DNA testing is an extremely powerful and helpful tool for identification and has many other useful applications and can identify individuals with almost 100% assurance. It is used to verify a biological relation from parents to children.
It can help in a criminal investigation to establish suspects and victims. It is used to test parents for genetic conditions or potential birth defects. And, with recent technology, it can also be used to find out more about a person’s ancestry.
What is DNA?
Deoxyribonucleic acid (DNA) is a material that is present in almost all living organisms and is self-replicating. It carries genetic information and genetic code for each individual. It determines a person’s traits like hair color all the way to their personalities and characteristics. Every single cell in the body includes a complete set of DNA.
Almost all DNA from two people will be exactly the same (99.9%!). There is 0.1% of the DNA code sequence that is different from one person to the next (except identical sets; their genetic markers are identical to each other).
This is what makes people unique. These differences are called genetic markers and are the part of the code that forensic scientists use when performing a DNA test. However, when people are closely related, some of the genetic markers will be the same. Knowing where to look for similarities (and differences) in the genetic code for the markers is the key to DNA testing.
DNA testing looks for similarities in genetic markers between two or more samples. Samples can be taken from just about anywhere in the body because each cell in a body contains the same DNA. Hair, skin, blood and other bodily fluids can all be used for DNA samples. Having a lot of DNA makes analyzing genetic code and variations easier.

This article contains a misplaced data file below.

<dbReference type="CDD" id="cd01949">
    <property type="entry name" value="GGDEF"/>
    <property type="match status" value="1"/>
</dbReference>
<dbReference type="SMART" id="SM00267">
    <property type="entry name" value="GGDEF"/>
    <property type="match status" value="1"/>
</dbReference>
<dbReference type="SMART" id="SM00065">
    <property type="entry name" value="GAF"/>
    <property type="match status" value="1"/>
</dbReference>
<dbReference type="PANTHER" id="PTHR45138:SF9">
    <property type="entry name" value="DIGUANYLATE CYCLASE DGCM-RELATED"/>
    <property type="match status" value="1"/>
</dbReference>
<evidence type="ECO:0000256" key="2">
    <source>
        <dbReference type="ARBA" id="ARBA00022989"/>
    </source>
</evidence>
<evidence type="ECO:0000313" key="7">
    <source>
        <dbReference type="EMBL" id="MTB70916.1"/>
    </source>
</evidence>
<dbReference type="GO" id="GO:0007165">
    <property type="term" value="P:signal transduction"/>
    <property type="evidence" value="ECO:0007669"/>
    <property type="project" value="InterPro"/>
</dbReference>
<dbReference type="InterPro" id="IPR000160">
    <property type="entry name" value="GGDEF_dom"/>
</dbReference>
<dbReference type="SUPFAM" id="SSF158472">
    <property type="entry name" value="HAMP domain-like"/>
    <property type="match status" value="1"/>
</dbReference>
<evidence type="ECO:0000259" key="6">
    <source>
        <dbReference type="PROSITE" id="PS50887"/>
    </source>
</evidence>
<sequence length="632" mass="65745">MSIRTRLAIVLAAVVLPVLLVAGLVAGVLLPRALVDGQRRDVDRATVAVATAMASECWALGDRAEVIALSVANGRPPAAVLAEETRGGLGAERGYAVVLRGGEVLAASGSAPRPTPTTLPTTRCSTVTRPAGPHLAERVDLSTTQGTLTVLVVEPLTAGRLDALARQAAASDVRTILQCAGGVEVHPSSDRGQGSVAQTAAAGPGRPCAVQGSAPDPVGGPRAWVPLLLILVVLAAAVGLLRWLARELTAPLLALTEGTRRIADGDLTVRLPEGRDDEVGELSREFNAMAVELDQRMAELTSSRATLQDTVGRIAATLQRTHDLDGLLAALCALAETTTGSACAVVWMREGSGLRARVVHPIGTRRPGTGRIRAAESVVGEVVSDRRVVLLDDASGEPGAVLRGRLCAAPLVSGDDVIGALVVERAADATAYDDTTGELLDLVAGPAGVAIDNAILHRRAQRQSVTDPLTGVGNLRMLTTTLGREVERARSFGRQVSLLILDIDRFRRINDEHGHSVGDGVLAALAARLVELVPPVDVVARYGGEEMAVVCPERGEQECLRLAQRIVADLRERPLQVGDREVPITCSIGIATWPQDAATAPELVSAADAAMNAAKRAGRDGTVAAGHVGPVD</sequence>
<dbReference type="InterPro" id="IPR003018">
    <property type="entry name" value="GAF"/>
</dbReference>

DNA is split in specific locations and points. These chunks are analyzed and a DNA “fingerprint” is created. Two “fingerprints” from two different samples are compared to see if they match.
Genetic genealogy is a way for people to learn more about their family history, genealogy, and where they came from. The DNA variations found in DNA testing can give clues about a person’s predecessors and where they came from. People of particular backgrounds often times share genetic variation patterns. Similar or shared variation patterns are more and more present the closer two people are related.
How Accurate is a DNA Test?
For years and years, humans have moved around the world, mating with people of different descent and different DNA. It has become increasingly difficult to distinguish a person’s region because one’s ancestors didn’t stay in one place. DNA testing kit companies all use the same kind of science to determine where you come from.
However, your results from different companies may not be exactly the same, but they will be similar. These results will tell you which continent you’re from but not specific countries. Genetic genealogy involves a lot of interpretation. Scientists can only use your DNA to calculate the likelihood of relations based on genetic patterns, variations, and markers. Genetic genealogy can only suggest relations, not prove them entirely.